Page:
(2) the probable benefit of such project outweighs the public interest in the matching requirement.

Any applicant interested in requesting a waiver would have to provide a detailed justification explaining the need for the waiver including attempts to obtain sources of matching funds, how the benefit of the project outweighs the public interest in providing match, and any other extenuating circumstances preventing the availability of match.

In addition, the Act provides, in section 3(c)(3)(A), that if authorized by the Administrator or the Attorney General, the non-Federal share of the cost of a project may include money or the value of any in-kind service performed under an administrative order on consent or judicial consent decree that will remove or prevent marine debris.

Section 7. Funding Mechanisms

The MDP grant program may use new or existing NOAA grant programs as vehicles to fund projects related to the purposes of the Act. The MDP anticipates that competitive funding opportunities will be announced entailing marine debris funding and including funding priorities for that opportunity each year. There may be more than one opportunity each year. Opportunities will be made public through a Notice of Funding Availability (NOFA) published in the Federal Register and posted on www.grants.gov. The availability of funding to be awarded through subgrants from NOAA grant recipients, including applicable selection priorities, will be announced through e-mail, Web sites, and press releases.

Section 8. NOAA Funding Sources and Dispersal Mechanisms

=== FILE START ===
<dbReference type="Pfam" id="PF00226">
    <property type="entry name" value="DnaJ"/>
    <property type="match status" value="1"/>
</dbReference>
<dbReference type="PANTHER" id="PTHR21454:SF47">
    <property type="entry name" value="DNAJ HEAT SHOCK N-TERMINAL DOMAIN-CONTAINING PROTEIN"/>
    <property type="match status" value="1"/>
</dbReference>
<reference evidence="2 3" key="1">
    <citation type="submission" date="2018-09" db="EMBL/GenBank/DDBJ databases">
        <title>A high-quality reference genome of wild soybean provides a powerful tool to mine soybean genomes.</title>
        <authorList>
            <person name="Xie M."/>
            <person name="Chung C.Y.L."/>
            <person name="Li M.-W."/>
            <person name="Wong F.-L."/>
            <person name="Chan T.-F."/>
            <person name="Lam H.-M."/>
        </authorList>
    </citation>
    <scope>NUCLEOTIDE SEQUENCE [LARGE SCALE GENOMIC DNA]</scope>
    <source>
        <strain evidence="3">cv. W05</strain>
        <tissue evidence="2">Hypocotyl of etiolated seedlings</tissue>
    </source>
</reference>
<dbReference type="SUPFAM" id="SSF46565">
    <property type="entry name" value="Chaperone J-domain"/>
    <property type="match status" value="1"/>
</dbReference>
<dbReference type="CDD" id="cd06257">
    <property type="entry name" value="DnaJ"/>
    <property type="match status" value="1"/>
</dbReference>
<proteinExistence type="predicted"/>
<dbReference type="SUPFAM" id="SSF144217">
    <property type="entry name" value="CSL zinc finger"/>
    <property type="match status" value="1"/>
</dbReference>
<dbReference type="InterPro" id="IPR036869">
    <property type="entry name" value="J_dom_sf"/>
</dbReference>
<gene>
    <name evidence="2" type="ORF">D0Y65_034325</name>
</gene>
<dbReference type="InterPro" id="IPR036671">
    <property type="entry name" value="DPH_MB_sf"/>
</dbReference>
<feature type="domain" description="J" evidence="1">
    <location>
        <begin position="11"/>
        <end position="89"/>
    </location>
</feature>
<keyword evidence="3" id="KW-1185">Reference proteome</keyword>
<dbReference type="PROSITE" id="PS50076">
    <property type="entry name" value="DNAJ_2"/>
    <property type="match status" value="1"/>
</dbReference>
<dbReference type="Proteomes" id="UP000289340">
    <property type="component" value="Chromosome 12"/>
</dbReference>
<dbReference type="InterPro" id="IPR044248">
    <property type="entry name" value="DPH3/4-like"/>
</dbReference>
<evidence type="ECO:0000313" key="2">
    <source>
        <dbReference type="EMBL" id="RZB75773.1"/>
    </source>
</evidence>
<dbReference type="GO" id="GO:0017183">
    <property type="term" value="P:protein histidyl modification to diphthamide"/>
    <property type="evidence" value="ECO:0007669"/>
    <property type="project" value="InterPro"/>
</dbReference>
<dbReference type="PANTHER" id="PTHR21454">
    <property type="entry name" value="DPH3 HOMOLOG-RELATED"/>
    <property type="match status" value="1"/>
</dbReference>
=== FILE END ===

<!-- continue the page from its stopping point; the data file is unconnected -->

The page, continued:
The MDP grant program envisions funding projects through cooperative agreements and grants, as appropriate.

A cooperative agreement is a legal instrument reflecting a relationship between NOAA and a recipient whenever (1) the principal purpose of the relationship is to provide financial assistance to the recipient and (2) substantial involvement is anticipated between NOAA and the recipient during performance of the contemplated activity.

A grant is similar to a cooperative agreement, except that in the case of grants, substantial involvement between NOAA and the recipient is not anticipated during the performance of the contemplated activity. Financial assistance is the transfer of money, property, services or anything of value to a recipient in order to accomplish a public purpose of support or stimulation that is authorized by Federal statute.

Each year, the NOAA Marine Debris Division Chief will determine the proportion of Program funds that will be allocated to direct project funding through grants and to organizations that will leverage NOAA dollars through partnership arrangements. The proportion of funding to be allocated to these organizations may depend upon the amount of funds available from partnering organizations to leverage NOAA dollars and the ability of partners to help NOAA fund a broad array of projects over a wide geographic distribution.

Section 9. NOAA Selection Guidelines

NOAA's Notice of Funding Availability (NOFA) and accompanying Federal Funding Opportunity (FFO) announcement will contain funding opportunity descriptions, award information, eligibility information, application and submission information, priority funding areas for the year, application review and selection criteria, award administration information, Administrative and National Environmental Policy Act requirements, agency contacts, and other information for potential applicants. In 2000, NOAA adopted five standard evaluation criteria for all its competitive grant programs, as follows:

  • Importance and Applicability of Proposal—This criterion ascertains whether there is intrinsic value in the proposed work and/or relevance to NOAA, Federal, regional, state or local activities.
  • Technical/Scientific Merit—This criterion assesses whether the approach is technically sound and/or innovative, if the methods are appropriate, and whether there are clear project goals and objectives.
  • Overall Qualifications of Applicants—This criterion ascertains whether the applicant possesses the necessary education, experience, training, facilities, and administrative resources to accomplish the project.
  • Project Costs—This criterion evaluates the budget to determine if it is realistic and commensurate with the project needs and time-frame.